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Move to 'confront' child sex abuse myths welcomed

It takes immense courage for a victim to report these horrific crimes and it is vital they know prosecutors will focus on the credibility of their evidence not their perceived vulnerabilities.

We welcome this move to confront the myths of child sexual abuse and to concentrate on the facts of the case and the behaviour of the offender.

It is critical that victims are referred to support agencies at the earliest opportunity to cope with the aftermath of the crime and prepare for the trauma of a trial.

We look forward to working with the Crown Prosecution Service and other agencies to ensure these principles lead to a better experience at court for child sex abuse victims.

– Javed Khan, chief executive of Victim Support

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'Child sex abuse cases have been plagued by myths'

Britain's top prosecutor has called new guidelines for child sex abuse cases "the most fundamental attitude shift" in the criminal justice system in a generation.

Director of Public Prosecutions Keir Starmer said: "In the past five years our approach to prosecuting sexual offences has matured and developed - but this change marks the most fundamental attitude shift across the criminal justice system for a generation

Director of Public Prosecutions Keir Starmer said the guidelines were a "fundamental attitude shift" Credit: Press Association

Mr Starmer added: "For too long, child sexual abuse cases have been plagued by myths about how 'real' victims behave which simply do not withstand scrutiny. The days of the model victim are over.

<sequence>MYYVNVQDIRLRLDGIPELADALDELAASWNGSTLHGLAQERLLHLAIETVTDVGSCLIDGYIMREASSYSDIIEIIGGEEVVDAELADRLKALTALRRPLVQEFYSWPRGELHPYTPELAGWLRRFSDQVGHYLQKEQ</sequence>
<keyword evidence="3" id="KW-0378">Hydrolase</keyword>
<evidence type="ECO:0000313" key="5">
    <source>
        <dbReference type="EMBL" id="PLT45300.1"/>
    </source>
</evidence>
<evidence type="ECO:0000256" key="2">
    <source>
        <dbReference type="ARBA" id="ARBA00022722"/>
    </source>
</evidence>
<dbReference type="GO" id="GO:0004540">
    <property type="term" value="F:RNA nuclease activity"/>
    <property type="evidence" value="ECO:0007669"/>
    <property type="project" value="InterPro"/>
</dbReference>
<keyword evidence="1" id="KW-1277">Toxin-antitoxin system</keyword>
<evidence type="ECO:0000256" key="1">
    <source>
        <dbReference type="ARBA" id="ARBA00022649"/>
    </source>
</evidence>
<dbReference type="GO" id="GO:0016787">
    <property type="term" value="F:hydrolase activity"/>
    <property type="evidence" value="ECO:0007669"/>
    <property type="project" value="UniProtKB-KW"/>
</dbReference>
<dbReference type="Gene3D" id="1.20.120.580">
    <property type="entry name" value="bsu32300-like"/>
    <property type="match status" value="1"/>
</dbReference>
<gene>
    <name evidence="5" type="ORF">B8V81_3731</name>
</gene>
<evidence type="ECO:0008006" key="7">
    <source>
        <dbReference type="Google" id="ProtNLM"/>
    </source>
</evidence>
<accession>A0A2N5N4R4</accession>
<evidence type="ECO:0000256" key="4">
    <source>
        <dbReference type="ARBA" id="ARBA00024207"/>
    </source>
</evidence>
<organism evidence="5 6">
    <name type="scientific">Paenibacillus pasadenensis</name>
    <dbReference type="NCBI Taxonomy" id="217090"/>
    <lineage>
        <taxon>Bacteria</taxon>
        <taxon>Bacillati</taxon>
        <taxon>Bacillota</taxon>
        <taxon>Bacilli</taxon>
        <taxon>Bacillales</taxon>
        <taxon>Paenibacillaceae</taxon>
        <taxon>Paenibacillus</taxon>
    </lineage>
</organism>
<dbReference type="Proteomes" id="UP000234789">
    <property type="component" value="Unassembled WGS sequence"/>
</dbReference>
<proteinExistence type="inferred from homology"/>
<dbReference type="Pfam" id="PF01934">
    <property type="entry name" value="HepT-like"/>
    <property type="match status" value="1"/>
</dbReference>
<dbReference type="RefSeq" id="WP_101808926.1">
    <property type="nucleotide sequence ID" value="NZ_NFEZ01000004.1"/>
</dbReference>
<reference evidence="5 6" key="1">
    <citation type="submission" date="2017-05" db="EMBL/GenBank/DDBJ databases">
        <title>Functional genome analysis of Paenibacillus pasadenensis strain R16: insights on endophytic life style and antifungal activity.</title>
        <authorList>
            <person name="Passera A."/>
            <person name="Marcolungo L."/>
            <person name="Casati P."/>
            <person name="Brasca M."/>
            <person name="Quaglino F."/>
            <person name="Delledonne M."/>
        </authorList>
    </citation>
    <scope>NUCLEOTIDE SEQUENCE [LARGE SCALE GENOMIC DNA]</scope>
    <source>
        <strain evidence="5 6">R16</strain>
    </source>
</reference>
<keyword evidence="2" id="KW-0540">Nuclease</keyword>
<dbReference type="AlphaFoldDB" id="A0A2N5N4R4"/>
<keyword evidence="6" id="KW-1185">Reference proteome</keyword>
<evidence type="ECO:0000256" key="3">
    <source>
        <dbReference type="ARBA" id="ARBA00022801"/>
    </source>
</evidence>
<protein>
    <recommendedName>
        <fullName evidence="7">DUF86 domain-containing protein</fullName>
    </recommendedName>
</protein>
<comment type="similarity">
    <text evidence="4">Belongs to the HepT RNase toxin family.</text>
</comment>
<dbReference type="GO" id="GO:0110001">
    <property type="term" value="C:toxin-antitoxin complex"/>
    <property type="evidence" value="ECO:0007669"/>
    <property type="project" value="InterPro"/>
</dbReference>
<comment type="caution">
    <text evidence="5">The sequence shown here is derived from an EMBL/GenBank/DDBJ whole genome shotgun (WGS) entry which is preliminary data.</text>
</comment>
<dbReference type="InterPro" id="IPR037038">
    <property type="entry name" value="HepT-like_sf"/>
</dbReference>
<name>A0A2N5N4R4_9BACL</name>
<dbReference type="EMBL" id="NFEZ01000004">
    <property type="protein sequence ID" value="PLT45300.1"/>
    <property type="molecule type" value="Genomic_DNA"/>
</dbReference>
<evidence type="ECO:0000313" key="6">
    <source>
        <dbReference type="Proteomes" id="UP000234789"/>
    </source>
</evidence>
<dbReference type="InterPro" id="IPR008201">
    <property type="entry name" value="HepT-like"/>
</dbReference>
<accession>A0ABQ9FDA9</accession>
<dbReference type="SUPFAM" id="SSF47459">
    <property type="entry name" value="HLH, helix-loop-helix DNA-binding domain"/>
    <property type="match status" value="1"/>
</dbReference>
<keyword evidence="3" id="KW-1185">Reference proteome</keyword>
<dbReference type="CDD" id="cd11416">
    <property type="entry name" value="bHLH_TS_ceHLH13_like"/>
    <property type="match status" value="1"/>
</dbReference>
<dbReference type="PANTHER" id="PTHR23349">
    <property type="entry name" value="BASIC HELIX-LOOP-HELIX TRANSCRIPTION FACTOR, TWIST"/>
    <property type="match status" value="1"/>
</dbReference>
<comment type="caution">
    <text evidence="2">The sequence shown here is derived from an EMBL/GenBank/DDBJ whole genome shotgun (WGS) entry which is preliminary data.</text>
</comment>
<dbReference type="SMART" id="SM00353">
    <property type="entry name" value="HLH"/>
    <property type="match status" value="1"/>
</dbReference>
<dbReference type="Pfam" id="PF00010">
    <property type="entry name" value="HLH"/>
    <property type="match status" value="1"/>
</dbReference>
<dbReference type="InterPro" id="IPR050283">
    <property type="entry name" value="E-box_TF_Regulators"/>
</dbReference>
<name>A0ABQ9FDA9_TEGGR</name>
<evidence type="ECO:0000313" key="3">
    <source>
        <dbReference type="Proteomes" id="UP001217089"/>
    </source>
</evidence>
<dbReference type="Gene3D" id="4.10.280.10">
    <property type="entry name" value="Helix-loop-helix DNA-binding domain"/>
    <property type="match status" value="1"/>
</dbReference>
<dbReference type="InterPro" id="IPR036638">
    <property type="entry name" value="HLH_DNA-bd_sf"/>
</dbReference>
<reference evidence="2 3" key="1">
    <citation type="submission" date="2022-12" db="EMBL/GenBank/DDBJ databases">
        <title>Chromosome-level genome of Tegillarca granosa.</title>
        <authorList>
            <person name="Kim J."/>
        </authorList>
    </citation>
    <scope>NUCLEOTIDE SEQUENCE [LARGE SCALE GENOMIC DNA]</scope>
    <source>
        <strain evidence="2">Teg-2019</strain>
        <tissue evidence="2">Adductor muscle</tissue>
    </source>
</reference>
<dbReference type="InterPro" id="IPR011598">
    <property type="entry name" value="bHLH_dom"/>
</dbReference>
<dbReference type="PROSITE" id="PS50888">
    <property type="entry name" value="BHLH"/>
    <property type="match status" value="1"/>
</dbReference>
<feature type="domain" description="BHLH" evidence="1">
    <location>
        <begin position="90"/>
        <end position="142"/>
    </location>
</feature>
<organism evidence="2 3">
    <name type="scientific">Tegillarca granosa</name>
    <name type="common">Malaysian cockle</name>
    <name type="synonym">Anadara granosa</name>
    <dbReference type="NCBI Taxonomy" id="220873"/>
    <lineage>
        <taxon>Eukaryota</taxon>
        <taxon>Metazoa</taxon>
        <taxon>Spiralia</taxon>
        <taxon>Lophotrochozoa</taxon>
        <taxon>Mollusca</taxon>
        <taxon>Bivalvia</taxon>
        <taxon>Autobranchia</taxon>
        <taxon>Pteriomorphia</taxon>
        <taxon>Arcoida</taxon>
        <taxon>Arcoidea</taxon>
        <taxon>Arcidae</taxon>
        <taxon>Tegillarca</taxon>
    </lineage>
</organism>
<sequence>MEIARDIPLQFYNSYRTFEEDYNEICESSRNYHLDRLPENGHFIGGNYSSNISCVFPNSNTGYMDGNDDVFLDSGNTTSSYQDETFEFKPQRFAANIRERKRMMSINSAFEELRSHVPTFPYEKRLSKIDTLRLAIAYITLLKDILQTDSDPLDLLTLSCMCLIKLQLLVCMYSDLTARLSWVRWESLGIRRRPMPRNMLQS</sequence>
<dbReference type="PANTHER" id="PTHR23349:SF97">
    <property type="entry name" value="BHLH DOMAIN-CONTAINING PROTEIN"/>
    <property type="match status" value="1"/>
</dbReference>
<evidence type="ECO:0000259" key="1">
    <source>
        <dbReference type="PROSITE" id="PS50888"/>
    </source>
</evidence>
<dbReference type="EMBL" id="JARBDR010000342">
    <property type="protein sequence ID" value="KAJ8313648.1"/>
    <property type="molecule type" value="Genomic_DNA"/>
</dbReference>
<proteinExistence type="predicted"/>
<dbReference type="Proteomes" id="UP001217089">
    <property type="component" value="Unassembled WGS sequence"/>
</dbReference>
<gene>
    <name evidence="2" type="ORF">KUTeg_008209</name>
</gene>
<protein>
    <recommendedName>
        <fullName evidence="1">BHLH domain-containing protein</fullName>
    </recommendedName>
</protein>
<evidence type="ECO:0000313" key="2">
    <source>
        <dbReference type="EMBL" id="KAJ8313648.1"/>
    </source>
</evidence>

"From now on these cases will be investigated and prosecuted differently, whatever the vulnerabilities of the victim."

Myths and stereotypes about child sex abuse victims

A list of commons "myths and stereotypes" about victims will be included in new guidelines for prosecuting cases involving child sexual abuse.

They include:

  • The victim invited sex by the way they dressed or acted.
  • The victim used alcohol or drugs and was therefore sexually available.
  • The victim didn't scream, fight or protest so they must have been consenting.
  • The victim didn't complain immediately, so it can't have been a sexual assault.
  • The victim is in a relationship with the alleged offender and is therefore a willing sexual partner.
  • A victim should remember events consistently.
  • Children can consent to their own sexual exploitation.
  • Only girls and young women are victims of CSA.
  • There will be physical evidence of abuse.

New guidelines for prosecution of child sex abuse cases

The guidelines set out a new approach to prosecuting child sex abuse cases Credit: ITV News

New guidelines for the prosecution of child sex abuse cases will be published by the Crown Prosecution Service today.

The Director of Public Prosecutions said it marked "the most fundamental attitude shift" in the criminal justice system in a generation.

The advice will include a list of myths and stereotypes about victims that prosecutors may need to battle in court.